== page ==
oribatid mite

oribatid mite

freeliving, nonparasitic mites, intermediate hosts to tapeworms found in grazing animals, e.g. Moniezia, Anoplocephala, Paranoplocephala, Avitellina spp. Members of the superfamily Oribatoidea.
References in periodicals archive ?
Currently, oribatid mite (Acari: Oribatida) fauna of Ethiopia includes little more than 150 species (Ermilov et al.
Research performed in some peat bogs of Lithuania as well as in the Republic of Karelia and the Nizhniy Novgorod Region in Russia showed that oribatid mite communities in such habitats are quite peculiar from both ecological and faunistic points of view (Eitminavichute, 1972; Laskova, 1983; Sidorchuk, 2008).
Coincidentally, the first noticeable appearance of oribatid mite abundances does not occur until c.
Five of the mites were members of the parasitiform order Mesostigmata, and the sixth was an oribatid mite of the family Thyrisomidae.
9:30 NOTES ON EREMAEOZETES ROGERSI, A NEWLY DESCRIBED SPECIES OF ORIBATID MITE (ACARI: ORIBATIDA, EREMAEOZETIDAE) COLLECTED FROM SANDSTONE OUTCROPS IN COFFEE COUNTY, GEORGIA, USA, F.
Oribatid mite fossils from the Upper Devonian of South Mountain, New York and the Lower Carboniferous of County Antrim, Northern Ireland (Acariformes, Oribatida).
The oribatid mite family Eremulidae (Ameroidea) comprises seven genera and 45 species, and has a cosmopolitan distribution (Subias 2004, online version 2011).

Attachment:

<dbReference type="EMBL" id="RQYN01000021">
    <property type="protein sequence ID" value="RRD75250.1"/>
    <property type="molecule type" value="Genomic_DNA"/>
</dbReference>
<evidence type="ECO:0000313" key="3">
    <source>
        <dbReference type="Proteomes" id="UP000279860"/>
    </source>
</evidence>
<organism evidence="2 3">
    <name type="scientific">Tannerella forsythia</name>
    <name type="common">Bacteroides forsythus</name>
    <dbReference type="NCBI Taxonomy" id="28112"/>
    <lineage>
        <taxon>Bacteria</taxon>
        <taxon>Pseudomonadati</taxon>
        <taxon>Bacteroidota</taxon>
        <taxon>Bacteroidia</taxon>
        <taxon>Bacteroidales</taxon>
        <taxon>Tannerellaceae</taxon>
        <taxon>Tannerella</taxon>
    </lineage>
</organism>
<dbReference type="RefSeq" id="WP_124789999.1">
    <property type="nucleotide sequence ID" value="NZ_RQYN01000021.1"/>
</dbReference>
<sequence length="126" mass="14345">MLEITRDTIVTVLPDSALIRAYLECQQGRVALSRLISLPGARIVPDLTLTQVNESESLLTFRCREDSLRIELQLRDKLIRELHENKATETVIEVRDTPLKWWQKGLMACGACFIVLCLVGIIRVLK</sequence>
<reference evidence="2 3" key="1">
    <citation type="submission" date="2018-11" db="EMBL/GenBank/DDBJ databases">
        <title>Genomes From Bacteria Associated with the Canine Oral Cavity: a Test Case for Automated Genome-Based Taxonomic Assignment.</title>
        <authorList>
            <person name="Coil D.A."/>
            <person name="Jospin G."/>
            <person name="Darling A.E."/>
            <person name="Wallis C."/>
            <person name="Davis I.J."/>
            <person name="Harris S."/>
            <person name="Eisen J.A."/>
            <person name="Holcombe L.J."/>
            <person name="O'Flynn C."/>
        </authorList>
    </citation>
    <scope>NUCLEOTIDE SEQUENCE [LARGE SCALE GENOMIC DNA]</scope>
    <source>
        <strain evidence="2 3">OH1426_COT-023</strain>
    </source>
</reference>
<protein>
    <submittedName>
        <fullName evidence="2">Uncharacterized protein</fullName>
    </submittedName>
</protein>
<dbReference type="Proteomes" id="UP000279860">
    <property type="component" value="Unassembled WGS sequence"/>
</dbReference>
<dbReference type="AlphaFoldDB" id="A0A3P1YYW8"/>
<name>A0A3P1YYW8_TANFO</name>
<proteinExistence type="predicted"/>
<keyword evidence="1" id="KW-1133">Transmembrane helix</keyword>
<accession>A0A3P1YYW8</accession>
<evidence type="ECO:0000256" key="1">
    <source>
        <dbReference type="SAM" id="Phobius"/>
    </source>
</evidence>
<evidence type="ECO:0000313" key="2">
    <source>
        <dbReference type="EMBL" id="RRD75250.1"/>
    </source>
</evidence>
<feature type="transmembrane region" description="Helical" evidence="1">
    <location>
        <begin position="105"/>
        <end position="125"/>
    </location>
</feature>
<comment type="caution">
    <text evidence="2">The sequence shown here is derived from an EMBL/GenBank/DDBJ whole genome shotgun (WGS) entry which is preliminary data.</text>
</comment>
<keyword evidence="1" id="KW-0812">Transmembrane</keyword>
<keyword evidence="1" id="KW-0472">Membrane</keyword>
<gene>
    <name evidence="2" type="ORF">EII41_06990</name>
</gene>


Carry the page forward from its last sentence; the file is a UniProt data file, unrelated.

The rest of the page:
The present work is part of a continuing study of the Ethiopian oribatid mite fauna, and focuses on species in the family Scheloribatidae.
Besides the surveys made in Rio Grande do Sul and Minas Gerais, other studies showed that oribatid mites have been found on soybean (G.
His mud cores revealed that around the same time as maize pollen became dominant, the remains of oribatid mites also increased.
The lifecycle of the cestode requires 2 hosts; nonhuman primates are generally the final host, while oribatid mites are the intermediate host, in which the infective cysticercoid of the cestode develops.
Wilson reports, for example, that only one scientist in North America studies the classification of oribatid mites on a full-time bask--although these soil-dwelling arthropods are ubiquitous consumers of humus and fungal spores, and are "therefore key elements of land ecosystems almost everywhere.